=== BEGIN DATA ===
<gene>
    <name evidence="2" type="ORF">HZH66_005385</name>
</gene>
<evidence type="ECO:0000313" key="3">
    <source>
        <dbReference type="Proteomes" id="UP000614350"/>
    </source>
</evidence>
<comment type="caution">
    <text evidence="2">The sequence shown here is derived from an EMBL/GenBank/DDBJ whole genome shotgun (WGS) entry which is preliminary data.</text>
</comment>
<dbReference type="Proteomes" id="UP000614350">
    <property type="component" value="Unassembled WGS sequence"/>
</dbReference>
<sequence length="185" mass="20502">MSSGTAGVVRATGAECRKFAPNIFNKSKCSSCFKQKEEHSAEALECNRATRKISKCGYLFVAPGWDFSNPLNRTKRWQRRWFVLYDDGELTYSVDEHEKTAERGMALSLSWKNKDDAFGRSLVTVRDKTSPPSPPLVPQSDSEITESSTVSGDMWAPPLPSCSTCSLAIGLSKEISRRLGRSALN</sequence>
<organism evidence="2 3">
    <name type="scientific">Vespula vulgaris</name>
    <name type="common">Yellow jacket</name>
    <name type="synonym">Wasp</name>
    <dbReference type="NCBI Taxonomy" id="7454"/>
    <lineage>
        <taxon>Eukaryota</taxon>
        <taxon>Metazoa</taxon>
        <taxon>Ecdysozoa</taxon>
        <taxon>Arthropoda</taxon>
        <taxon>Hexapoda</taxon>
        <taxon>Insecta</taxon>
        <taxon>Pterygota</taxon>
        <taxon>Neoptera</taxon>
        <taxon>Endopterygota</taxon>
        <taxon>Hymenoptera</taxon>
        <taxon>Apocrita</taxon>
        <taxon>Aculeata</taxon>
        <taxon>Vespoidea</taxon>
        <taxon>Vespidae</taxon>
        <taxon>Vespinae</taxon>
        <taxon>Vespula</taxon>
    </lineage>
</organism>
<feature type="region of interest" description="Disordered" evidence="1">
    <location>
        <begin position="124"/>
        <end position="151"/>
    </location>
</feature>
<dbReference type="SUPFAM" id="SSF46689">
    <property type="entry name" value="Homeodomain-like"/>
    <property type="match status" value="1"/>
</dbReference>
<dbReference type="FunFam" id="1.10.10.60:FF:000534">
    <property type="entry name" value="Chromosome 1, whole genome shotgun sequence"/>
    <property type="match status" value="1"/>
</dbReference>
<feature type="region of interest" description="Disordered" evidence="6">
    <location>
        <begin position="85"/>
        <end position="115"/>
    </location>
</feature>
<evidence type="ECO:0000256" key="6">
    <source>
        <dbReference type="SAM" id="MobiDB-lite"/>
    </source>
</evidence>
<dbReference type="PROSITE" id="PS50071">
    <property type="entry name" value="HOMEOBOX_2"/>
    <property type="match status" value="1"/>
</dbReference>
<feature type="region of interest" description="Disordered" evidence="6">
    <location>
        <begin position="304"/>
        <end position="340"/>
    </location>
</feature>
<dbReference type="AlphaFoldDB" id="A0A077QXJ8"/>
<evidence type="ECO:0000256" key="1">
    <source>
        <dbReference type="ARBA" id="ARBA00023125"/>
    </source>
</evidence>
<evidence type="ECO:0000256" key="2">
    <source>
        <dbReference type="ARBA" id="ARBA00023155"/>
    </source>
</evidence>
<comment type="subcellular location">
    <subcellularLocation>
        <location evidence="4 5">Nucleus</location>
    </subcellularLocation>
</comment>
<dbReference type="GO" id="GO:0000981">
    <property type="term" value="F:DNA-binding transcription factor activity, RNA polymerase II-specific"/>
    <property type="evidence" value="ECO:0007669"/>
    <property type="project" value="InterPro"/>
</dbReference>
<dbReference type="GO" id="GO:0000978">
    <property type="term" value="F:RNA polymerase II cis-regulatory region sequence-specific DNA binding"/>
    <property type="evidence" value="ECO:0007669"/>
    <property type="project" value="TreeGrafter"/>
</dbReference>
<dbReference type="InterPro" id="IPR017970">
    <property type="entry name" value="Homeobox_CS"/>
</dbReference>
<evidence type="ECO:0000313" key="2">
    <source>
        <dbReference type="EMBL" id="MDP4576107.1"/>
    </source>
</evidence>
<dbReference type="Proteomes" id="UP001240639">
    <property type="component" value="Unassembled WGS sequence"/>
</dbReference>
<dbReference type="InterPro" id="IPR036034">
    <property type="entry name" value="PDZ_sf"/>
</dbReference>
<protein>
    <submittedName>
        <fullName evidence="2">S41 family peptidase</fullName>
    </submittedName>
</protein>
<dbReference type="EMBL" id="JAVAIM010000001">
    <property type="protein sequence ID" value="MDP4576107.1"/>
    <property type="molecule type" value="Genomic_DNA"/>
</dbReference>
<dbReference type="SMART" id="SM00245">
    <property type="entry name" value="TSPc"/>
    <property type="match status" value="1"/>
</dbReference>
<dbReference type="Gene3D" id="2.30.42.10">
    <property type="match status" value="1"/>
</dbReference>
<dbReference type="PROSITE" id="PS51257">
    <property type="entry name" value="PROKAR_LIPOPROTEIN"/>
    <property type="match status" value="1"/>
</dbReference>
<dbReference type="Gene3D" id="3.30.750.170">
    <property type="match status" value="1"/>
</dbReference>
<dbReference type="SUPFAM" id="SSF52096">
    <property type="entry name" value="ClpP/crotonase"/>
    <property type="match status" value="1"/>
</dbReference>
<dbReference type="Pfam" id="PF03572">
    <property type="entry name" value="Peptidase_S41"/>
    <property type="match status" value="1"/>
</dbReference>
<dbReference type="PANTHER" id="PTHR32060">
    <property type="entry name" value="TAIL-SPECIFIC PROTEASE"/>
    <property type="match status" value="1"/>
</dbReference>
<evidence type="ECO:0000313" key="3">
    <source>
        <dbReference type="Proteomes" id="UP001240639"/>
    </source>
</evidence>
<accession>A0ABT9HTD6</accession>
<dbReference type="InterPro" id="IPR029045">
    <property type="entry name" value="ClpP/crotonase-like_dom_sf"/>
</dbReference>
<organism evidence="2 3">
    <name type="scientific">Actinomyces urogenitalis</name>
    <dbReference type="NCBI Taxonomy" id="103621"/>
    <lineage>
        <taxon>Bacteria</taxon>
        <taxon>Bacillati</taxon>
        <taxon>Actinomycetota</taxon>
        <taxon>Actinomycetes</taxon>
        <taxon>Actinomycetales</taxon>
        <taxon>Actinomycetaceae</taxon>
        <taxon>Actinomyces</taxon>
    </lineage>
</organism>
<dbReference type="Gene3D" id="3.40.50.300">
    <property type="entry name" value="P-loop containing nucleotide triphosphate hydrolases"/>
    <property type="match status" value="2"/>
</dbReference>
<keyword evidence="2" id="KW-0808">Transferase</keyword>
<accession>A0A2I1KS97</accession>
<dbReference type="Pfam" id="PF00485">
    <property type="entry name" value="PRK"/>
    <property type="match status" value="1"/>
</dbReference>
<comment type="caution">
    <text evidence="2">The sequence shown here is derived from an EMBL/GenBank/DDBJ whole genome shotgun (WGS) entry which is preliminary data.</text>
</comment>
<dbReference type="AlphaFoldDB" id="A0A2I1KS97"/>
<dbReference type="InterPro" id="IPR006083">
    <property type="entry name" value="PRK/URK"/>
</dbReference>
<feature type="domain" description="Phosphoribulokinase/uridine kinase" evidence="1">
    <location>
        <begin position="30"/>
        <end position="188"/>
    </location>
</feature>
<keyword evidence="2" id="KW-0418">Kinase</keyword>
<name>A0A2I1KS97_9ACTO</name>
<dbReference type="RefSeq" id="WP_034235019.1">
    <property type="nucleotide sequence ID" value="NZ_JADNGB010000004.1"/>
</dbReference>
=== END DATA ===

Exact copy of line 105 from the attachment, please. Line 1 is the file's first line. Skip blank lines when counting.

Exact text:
    <source>